Possible Alteration of Amyloid-β Protein Precursor Metabolism or Trafficking in a 17β-Hydroxysteroid Dehydrogenase X Deficiency Patient

1 December 2011

We read with great interest the recent report by Ortez et al. [1], “Undetectable levels of CSF amyloid-β (Aβ) peptide in a patient with 17β-hydroxysteroid dehydrogenase deficiency”. The authors claim that Aβ peptide was not detectable in the cerebrospinal fluid (CSF) of a mentally retarded patient. The dramatically reduced levels of amyloid-β peptide in CSF might indicate an alteration of amyloid-β protein precursor metabolism or trafficking in the patient’s brain. To our knowledge, thirteen of fourteen different types of 17β-hydroxy-steroid dehydrogenase have been discovered in human tissues [2]. For example, 17β-hydroxysteroid dehydrogenase III deficiency [3] is a completely different disease from 17β-hydroxysteroid dehydrogenase X deficiency [4]. The disease suffered by this patient should be specifically described as “17β-hydroxysteroid dehydrogenase X deficiency” rather than 17β-hydroxysteroid dehydrogenase deficiency—an all-inclusive term.

A variety of amyloid-β peptides including Aβ1-37, Aβ1-38, Aβ1-39, Aβ1-40, and Aβ1-42 are present in human CSF [5]. However, data presented in this article (see Fig. 1 of Ref. 1) showed only the absence of a 44 kDa protein band in the patient’s CSF. As the authors emphasize, their finding points to a new direction for the study of Aβ metabolism, and it suggests that 17β-hydroxysteroid dehydrogenase X inhibitors might be candidates for Alzheimer’s disease therapy. Therefore, it is important that the absence of Aβ be firmly established. The masses of Aβ peptides lie in the range of 4300-4500 amu, and in several Western blotting procedures they migrate as monomers of apparent masses of about 4 kDa. Santa Cruz Biotechnology, Inc., the source of the antibody, claims that the band around 40 kDa revealed by their antibody is an oligomeric form of the 4 kDa peptide [6]; however, in experimental samples other explanations may account for the presence or absence of the band. We think that before one can accept that 17β-hydroxysteroid dehydrogenase X deficiency alters amyloid-β protein precursor metabolism or trafficking, the experiment must be repeated with other better characterized antibodies in other separation systems. For instance, a more sophisticated experimental procedure, namely quantitative urea-based Aβ-SDS-PAGE/immunoblot, could be employed [5]. We hope this patient will be demonstrated not to be an anecdotal case of the reduction of Aβ peptide levels in CSF. The finding could be confirmed in other HSD10 deficiency patients carrying the same mutation (c.628C>T) [7] or different mutations [8,9] in the HSD17B10 gene.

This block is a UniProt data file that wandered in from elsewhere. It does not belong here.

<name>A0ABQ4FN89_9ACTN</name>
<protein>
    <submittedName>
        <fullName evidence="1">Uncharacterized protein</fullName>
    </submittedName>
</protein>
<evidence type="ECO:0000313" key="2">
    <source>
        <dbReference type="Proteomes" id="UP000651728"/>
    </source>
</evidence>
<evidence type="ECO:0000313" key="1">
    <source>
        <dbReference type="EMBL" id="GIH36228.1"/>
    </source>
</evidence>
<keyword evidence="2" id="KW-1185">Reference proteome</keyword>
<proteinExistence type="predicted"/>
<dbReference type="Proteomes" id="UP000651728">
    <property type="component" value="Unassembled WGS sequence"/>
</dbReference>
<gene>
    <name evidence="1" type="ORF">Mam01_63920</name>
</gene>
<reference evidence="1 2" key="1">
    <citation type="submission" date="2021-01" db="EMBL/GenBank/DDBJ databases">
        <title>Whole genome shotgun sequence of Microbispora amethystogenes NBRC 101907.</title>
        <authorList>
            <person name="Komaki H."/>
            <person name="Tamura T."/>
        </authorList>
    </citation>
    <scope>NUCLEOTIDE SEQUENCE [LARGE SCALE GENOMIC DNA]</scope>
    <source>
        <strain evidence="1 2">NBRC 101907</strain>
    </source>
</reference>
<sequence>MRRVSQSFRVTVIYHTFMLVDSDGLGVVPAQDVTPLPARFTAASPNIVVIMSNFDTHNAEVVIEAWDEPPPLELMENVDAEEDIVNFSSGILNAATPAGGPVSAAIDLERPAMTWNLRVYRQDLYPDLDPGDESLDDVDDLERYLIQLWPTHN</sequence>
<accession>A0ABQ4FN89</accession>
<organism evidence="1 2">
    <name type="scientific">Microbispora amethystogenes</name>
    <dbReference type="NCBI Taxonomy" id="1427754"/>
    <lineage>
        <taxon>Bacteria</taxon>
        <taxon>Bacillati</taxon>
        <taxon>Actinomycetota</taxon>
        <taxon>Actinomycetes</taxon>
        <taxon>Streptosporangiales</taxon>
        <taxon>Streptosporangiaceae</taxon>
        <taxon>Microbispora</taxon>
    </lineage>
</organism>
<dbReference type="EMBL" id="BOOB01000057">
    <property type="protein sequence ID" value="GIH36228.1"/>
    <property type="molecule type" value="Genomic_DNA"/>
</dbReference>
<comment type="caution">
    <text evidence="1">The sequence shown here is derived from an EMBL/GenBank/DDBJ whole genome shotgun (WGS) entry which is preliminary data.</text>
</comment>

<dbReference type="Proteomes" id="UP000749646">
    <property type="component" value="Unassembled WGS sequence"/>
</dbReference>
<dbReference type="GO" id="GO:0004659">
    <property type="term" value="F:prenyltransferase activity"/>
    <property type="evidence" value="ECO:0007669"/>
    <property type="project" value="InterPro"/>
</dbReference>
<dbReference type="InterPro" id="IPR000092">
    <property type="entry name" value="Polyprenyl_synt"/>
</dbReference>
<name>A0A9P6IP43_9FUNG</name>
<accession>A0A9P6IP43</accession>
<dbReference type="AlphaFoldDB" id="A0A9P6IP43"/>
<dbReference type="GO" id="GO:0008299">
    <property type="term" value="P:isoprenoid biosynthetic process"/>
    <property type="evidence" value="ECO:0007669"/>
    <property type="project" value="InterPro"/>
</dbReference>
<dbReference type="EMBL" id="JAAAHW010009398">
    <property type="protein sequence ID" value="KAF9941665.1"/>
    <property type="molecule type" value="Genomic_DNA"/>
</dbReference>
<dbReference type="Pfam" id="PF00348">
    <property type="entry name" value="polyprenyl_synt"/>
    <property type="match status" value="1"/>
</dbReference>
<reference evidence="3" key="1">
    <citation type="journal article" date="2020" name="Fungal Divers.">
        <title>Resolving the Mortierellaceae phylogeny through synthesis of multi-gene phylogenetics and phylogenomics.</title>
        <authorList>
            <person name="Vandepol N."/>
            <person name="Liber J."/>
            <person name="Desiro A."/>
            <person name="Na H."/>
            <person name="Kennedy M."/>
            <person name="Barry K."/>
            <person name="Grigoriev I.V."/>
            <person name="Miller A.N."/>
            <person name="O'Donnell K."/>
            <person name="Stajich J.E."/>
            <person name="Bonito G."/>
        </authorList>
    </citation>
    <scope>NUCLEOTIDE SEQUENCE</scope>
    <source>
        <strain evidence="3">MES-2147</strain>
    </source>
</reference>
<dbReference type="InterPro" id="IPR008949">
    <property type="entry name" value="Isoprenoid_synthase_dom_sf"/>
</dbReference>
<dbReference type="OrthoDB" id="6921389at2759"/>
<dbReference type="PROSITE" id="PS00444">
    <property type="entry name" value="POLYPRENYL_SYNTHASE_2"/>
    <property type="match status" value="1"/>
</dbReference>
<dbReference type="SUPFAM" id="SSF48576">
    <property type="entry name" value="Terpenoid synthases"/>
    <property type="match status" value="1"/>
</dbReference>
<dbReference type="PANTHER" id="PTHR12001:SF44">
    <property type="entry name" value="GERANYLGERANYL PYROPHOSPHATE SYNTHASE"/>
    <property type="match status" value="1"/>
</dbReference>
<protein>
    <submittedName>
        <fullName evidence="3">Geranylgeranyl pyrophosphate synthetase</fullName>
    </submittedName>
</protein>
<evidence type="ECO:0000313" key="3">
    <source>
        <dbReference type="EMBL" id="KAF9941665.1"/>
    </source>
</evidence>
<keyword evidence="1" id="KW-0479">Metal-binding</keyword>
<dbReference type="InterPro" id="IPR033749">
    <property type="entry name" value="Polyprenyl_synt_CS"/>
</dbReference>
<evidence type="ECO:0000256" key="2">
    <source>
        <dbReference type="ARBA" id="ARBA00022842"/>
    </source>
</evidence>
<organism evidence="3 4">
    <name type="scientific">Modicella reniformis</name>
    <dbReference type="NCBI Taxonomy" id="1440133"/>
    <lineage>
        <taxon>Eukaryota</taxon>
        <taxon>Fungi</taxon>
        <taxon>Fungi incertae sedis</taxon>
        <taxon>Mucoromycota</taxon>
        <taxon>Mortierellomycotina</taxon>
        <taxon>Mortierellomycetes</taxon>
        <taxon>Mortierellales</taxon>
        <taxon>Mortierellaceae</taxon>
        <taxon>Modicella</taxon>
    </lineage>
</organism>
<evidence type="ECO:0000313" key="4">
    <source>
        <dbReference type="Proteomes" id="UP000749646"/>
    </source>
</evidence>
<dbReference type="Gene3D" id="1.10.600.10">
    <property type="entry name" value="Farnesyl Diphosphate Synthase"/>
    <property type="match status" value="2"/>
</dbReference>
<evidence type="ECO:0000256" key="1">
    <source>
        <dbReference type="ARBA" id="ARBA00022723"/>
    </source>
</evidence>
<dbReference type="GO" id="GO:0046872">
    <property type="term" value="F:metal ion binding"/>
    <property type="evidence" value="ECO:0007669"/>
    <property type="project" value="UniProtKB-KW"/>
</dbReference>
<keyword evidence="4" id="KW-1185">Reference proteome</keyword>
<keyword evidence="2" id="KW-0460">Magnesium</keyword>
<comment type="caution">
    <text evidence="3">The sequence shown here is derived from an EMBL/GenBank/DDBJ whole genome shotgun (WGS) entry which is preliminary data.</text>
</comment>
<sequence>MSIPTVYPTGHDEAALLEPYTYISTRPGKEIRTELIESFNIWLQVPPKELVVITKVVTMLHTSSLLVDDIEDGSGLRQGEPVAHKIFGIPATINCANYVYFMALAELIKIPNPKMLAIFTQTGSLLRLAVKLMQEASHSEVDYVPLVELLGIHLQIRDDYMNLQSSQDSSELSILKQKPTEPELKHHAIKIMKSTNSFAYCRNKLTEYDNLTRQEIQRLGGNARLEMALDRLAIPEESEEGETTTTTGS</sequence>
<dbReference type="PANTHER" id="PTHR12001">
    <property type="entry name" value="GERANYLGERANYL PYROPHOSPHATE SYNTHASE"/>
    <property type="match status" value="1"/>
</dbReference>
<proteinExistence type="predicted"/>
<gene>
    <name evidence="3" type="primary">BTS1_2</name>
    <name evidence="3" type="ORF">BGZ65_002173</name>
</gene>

Xue-Ying He1, David Miller2, Song-Yu Yang1

Departments of 1Neurochemistry and 2Molecular Biology, NYS Institute for Basic research in Developmental Disabilities, Staten Island, NY, USA
Email: songyu.yang@csi.cuny.edu

Acknowledgments: This work was supported in part by the NYS Office for People With Developmental Disabilities.

References
[1] Ortez C, Villar C, Fons C, Duarte ST, Perez A, Garcia-Villopia J, Ribes A, Ormazabal A, Casado M, Campistol J, Vilaseca MA, Garcia-Cazorla A (2011) Undetectable levels of CSF amyloid-β peptide in a patient with 17β-hydroxysteroid dehydrogenase deficiency. J Alzheimers Dis 27, 253-257.
[2] Moeller G, Adamski J (2009) Integrated view on 17beta-hydroxysteroid dehydrogenase. Mol Cell Endocrinol 301, 7-19.